Understanding By Degrees: Determining Latitude (Part 1 of 3)

POSTED BY FRAN HENNESSEY Arctic explorers in the 19th century routinely used a sextant for celestial navigation to determine their location at sea and when trekking across glaciers and other terrain on foot or by dog sledge. This first of three posts discusses basic principles of obtaining solar-noon latitude by sextant and the inherent errors… Continue reading Understanding By Degrees: Determining Latitude (Part 1 of 3)

Silenced in Arctic Eternity

POSTED BY FRAN HENNESSEY Scattered rocks amongst a weather-worn Headstone marked August Sonntag’s humble Gravesite. On a desolate moraine, Donald MacMillan bore witness to the isolated tomb, In stark solemnity, a single photograph taken In broad Arctic sunlight. Fifty years after Sonntag’s death, MacMillan Recollected tragic events that demoralizing Hayes to grieving silence. Icy water… Continue reading Silenced in Arctic Eternity

Old Dartmouth Lyceum Lecture Series at the New Bedford Whaling Museum

Thursdays, September 19th, October 3rd & 24th, November 14th This year the Old Dartmouth Lyceum lecture series will focus around the exhibit Arctic Visions: “Away then Floats the Ice-Island”. September 19th Russell Potter Frozen Zones: Bradford, Arctic Photography and nineteenth-century Visual Culture Mr. Potter teaches English and Media Studies at Rhode Island College in Providence, Rhode Island. His work… Continue reading Old Dartmouth Lyceum Lecture Series at the New Bedford Whaling Museum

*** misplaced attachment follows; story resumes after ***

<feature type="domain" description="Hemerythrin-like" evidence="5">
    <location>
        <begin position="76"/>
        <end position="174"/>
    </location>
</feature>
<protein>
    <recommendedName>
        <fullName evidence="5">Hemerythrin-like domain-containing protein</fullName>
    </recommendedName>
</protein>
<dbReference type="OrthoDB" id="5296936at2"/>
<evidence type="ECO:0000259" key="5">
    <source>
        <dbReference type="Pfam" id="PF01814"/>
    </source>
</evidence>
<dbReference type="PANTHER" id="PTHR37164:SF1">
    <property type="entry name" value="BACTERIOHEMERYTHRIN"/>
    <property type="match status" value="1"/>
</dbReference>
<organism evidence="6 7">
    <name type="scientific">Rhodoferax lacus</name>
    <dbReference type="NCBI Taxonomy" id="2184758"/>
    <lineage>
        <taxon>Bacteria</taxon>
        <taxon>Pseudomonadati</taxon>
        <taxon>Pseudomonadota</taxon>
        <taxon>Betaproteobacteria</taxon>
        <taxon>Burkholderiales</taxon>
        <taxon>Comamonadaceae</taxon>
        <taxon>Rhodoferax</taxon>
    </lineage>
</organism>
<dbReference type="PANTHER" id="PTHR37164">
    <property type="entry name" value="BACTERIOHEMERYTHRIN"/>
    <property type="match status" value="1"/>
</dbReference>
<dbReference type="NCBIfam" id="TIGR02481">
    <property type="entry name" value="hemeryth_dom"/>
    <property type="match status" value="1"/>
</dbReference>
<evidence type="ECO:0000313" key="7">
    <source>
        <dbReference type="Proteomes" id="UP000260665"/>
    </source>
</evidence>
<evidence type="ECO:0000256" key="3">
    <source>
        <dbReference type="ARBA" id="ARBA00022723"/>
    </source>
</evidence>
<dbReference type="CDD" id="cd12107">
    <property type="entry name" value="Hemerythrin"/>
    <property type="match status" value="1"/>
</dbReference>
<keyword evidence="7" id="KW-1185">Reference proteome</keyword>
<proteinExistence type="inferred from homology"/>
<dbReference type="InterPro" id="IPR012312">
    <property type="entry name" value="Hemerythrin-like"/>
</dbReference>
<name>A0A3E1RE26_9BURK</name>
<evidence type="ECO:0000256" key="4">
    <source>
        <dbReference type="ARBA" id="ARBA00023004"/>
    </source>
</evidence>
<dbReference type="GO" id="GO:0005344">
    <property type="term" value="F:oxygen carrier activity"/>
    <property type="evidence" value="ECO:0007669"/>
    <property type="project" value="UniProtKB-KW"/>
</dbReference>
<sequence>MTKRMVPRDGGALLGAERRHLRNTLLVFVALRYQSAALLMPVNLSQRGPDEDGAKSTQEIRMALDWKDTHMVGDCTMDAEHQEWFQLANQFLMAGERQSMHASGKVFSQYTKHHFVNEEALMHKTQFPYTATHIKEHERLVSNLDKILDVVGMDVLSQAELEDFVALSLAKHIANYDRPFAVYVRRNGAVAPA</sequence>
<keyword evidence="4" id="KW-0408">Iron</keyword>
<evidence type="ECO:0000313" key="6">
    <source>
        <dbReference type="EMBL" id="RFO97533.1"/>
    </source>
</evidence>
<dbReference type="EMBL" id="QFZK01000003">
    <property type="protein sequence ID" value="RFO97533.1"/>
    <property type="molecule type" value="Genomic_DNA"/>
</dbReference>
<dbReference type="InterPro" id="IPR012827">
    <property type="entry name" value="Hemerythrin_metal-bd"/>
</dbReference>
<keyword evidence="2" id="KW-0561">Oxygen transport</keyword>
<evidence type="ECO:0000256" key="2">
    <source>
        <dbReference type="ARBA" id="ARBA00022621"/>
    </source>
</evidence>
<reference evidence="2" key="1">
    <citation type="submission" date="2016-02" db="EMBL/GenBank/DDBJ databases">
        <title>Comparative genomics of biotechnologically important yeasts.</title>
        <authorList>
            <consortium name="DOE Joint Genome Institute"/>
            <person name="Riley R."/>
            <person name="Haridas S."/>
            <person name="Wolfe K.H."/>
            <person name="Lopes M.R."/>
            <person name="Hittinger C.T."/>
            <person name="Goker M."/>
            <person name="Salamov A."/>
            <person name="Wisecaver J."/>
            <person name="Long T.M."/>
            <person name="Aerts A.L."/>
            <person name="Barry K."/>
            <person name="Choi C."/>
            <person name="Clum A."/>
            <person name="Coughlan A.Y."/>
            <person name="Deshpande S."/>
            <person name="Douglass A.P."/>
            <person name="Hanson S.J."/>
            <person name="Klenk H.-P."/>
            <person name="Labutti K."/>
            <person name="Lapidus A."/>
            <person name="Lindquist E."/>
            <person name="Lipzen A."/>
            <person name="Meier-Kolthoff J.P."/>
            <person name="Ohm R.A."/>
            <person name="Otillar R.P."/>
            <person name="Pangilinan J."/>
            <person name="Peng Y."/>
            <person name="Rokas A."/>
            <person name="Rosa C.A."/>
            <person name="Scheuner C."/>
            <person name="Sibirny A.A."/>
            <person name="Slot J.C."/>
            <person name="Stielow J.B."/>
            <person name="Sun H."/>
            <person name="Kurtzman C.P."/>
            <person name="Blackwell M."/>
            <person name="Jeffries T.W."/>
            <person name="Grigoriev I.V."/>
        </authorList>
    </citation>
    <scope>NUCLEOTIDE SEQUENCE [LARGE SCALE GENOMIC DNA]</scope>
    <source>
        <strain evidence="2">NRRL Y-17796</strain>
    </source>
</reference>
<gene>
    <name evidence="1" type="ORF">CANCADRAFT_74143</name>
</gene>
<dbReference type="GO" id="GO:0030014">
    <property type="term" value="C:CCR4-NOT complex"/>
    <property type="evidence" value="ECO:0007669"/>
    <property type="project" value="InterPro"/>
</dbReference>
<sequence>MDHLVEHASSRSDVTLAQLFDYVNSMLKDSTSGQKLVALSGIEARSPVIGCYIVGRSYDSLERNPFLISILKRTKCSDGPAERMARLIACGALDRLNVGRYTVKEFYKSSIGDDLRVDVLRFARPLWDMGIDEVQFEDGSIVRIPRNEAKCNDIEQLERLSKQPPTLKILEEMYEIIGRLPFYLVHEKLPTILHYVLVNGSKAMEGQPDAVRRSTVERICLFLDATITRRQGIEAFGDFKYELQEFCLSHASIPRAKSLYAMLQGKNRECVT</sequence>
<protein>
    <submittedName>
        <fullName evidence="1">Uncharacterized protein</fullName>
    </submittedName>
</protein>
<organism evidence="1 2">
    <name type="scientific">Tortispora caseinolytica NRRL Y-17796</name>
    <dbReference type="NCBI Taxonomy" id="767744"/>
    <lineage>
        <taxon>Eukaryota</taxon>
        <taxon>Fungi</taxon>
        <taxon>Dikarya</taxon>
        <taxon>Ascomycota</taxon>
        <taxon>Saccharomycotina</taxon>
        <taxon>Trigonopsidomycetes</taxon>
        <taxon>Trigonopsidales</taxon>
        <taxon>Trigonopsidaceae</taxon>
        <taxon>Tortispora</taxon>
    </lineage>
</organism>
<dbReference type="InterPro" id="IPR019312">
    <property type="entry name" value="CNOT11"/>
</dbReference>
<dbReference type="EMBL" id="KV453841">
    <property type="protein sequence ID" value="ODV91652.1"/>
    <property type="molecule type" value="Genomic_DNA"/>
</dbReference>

Dr. Hayes as Logistical Planner and Fund Raiser

POSTED BY FRAN HENNESSEY Dr. Hayes in his first book, An Arctic Boat Journey, demonstrated his abilities at gaining both scientific and financial support for his second Arctic expedition, search for the legendary Open Polar Sea.  Of note, Chapter 34 “Concluding Remarks” and the following “Appendix” illustrate Hayes’ ambitious plan to return to the shores… Continue reading Dr. Hayes as Logistical Planner and Fund Raiser

“The Motliest-Looking Crowd That It Was Ever My Fortune To Encounter”: Photographs of Native North Americans in The Arctic Regions

Submitted by guest blogger, George Schwartz. He is a doctoral candidate in American & New England Studies at Boston University. For twelve years he was as an Assistant Curator in the Maritime Art and History and Exhibitions and Research departments at the Peabody Essex Museum in Salem, Massachusetts, where he contributed to a pair of Polar… Continue reading “The Motliest-Looking Crowd That It Was Ever My Fortune To Encounter”: Photographs of Native North Americans in The Arctic Regions